A NAS device resembles a DAS configuration but is fundamentally different in that it provides file-level access rather than data block-level access and allows all applications on the network to share files on their drives. The NAS specifies a file in the file system, an offset in that file (which is represented as a sequence of bytes), and the number of bytes to be read or written.

The request to the NAS device does not determine the volume or sector on the disk where the file is located. The task of the operating system of the NAS device is to translate access to a specific file into a request at the level of data blocks. File access and the ability to share information are useful for applications that need to serve many users at the same time but do not require very large amounts of data to be downloaded on each request. Therefore, it is becoming common practice to use a NAS for Internet applications, Web services, or CAD, where hundreds of people work on a single project.

The NAS option is easy to install and manage. Unlike a storage network, installing a NAS device does not require special planning and the cost of additional management software – just connect the file server to the local network. The NAS relieves servers on the network of storage management tasks but does not offload network traffic because the communication between the general-purpose servers and the NAS is on the same local network.

A NAS device can be configured with one or more file systems, each with a specific set of disk volumes. All users of the same file system are allocated some disk space on demand.

Thus, NAS provides more efficient organization and use of memory resources compared to DAS, since the directly connected storage subsystem serves only one computing resource, and it may happen that one server on the local network has too much external memory, while the other is running out of disk space. However, multiple NAS devices cannot form a single pool of storage resources, and therefore an increase in the number of NAS nodes in the network will complicate the management task.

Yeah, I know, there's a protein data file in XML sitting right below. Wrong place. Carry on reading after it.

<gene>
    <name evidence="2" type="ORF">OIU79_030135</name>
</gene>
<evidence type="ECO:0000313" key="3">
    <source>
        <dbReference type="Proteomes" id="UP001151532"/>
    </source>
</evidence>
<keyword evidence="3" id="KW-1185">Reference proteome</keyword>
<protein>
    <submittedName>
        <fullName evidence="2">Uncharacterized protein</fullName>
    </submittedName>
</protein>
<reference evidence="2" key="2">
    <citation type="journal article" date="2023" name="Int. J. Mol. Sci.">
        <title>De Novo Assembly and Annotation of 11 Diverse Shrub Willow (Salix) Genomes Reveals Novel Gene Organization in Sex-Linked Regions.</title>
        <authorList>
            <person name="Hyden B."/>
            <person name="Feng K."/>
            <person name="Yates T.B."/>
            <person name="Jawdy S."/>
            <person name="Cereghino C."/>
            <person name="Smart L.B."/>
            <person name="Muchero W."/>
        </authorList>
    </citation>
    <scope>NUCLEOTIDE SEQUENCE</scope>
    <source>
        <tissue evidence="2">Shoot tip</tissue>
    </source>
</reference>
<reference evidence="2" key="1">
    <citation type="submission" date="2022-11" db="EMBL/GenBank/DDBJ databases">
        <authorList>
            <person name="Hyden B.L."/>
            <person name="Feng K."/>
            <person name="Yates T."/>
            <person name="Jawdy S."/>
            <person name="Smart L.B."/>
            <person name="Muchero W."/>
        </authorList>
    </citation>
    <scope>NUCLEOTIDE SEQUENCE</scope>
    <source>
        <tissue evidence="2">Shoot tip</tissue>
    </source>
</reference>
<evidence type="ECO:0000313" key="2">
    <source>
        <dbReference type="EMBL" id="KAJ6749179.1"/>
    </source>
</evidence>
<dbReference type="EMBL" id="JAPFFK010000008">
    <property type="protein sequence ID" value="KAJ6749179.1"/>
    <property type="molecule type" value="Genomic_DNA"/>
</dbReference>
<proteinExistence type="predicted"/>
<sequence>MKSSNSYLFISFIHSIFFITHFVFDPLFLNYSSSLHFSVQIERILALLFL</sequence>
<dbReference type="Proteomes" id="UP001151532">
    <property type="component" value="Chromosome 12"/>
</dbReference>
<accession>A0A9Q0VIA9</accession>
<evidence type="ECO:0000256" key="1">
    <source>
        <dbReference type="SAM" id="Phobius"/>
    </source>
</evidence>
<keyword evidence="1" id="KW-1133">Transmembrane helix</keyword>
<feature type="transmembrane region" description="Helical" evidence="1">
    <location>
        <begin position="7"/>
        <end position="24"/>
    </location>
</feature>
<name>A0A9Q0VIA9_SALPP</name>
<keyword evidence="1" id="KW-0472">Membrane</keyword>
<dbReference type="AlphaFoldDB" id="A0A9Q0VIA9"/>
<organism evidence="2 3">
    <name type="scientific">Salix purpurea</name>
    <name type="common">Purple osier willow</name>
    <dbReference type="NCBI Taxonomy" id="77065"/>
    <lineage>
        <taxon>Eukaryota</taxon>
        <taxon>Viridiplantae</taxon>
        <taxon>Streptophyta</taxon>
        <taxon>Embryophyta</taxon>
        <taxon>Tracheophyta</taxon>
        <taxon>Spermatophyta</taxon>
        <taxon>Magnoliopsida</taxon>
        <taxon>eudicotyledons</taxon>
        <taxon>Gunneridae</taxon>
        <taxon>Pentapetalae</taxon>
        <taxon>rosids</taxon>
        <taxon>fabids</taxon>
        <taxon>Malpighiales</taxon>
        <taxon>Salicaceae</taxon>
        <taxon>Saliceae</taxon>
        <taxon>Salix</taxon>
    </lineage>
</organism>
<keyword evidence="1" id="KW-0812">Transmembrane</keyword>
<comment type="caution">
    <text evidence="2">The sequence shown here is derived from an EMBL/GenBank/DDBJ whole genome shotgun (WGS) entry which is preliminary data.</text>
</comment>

Details of NAS + SAN =?

Which form of storage infrastructure to choose: NAS or SAN? The choice SAN / NAS depends on the capabilities and needs of the organization, but it is fundamentally wrong to compare or, even more so, to oppose them, since these two configurations solve different problems.

File access and information sharing for applications on heterogeneous server platforms on a local area network are NAS. High-performance block database access and storage consolidation guarantee its reliability and efficiency – this is SAN.

In life, however, everything is more difficult. NAS and SAN often already co-exist or need to be implemented simultaneously in a company’s distributed IT infrastructure. This inevitably gives rise to problems of management and optimal use of storage resources.

Today, manufacturers are looking for ways to combine both technologies into a single network storage infrastructure that will provide data consolidation, and backup centralization, and simplify overall administration, scalability, and data protection. The convergence of NAS and SAN is one of the most important recent trends.

About The Author

Leave a Comment

Your email address will not be published. Required fields are marked *

This site uses Akismet to reduce spam. Learn how your comment data is processed.